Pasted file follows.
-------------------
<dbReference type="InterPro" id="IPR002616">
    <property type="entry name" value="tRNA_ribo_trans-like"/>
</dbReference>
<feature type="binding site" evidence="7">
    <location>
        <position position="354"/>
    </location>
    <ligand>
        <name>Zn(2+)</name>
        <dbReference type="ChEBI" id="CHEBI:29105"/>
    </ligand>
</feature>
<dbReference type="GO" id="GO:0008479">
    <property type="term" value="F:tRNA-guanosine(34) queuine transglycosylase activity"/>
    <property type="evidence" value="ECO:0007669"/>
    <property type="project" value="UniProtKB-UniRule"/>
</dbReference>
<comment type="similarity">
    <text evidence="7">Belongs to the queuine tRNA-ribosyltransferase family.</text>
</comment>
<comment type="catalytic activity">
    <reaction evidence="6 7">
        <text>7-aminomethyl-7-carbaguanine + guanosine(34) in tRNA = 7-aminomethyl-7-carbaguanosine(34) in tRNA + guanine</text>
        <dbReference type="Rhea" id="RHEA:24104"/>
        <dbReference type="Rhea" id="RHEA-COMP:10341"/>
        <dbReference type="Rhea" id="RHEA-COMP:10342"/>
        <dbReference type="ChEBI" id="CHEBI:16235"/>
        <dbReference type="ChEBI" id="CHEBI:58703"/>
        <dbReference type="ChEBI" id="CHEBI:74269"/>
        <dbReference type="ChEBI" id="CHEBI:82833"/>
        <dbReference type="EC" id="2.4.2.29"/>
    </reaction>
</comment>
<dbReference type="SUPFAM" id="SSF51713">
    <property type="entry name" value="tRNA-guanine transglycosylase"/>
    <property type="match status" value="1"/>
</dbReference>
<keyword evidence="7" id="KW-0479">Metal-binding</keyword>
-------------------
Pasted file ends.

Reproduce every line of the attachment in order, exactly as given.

<dbReference type="InterPro" id="IPR002616">
    <property type="entry name" value="tRNA_ribo_trans-like"/>
</dbReference>
<feature type="binding site" evidence="7">
    <location>
        <position position="354"/>
    </location>
    <ligand>
        <name>Zn(2+)</name>
        <dbReference type="ChEBI" id="CHEBI:29105"/>
    </ligand>
</feature>
<dbReference type="GO" id="GO:0008479">
    <property type="term" value="F:tRNA-guanosine(34) queuine transglycosylase activity"/>
    <property type="evidence" value="ECO:0007669"/>
    <property type="project" value="UniProtKB-UniRule"/>
</dbReference>
<comment type="similarity">
    <text evidence="7">Belongs to the queuine tRNA-ribosyltransferase family.</text>
</comment>
<comment type="catalytic activity">
    <reaction evidence="6 7">
        <text>7-aminomethyl-7-carbaguanine + guanosine(34) in tRNA = 7-aminomethyl-7-carbaguanosine(34) in tRNA + guanine</text>
        <dbReference type="Rhea" id="RHEA:24104"/>
        <dbReference type="Rhea" id="RHEA-COMP:10341"/>
        <dbReference type="Rhea" id="RHEA-COMP:10342"/>
        <dbReference type="ChEBI" id="CHEBI:16235"/>
        <dbReference type="ChEBI" id="CHEBI:58703"/>
        <dbReference type="ChEBI" id="CHEBI:74269"/>
        <dbReference type="ChEBI" id="CHEBI:82833"/>
        <dbReference type="EC" id="2.4.2.29"/>
    </reaction>
</comment>
<dbReference type="SUPFAM" id="SSF51713">
    <property type="entry name" value="tRNA-guanine transglycosylase"/>
    <property type="match status" value="1"/>
</dbReference>
<keyword evidence="7" id="KW-0479">Metal-binding</keyword>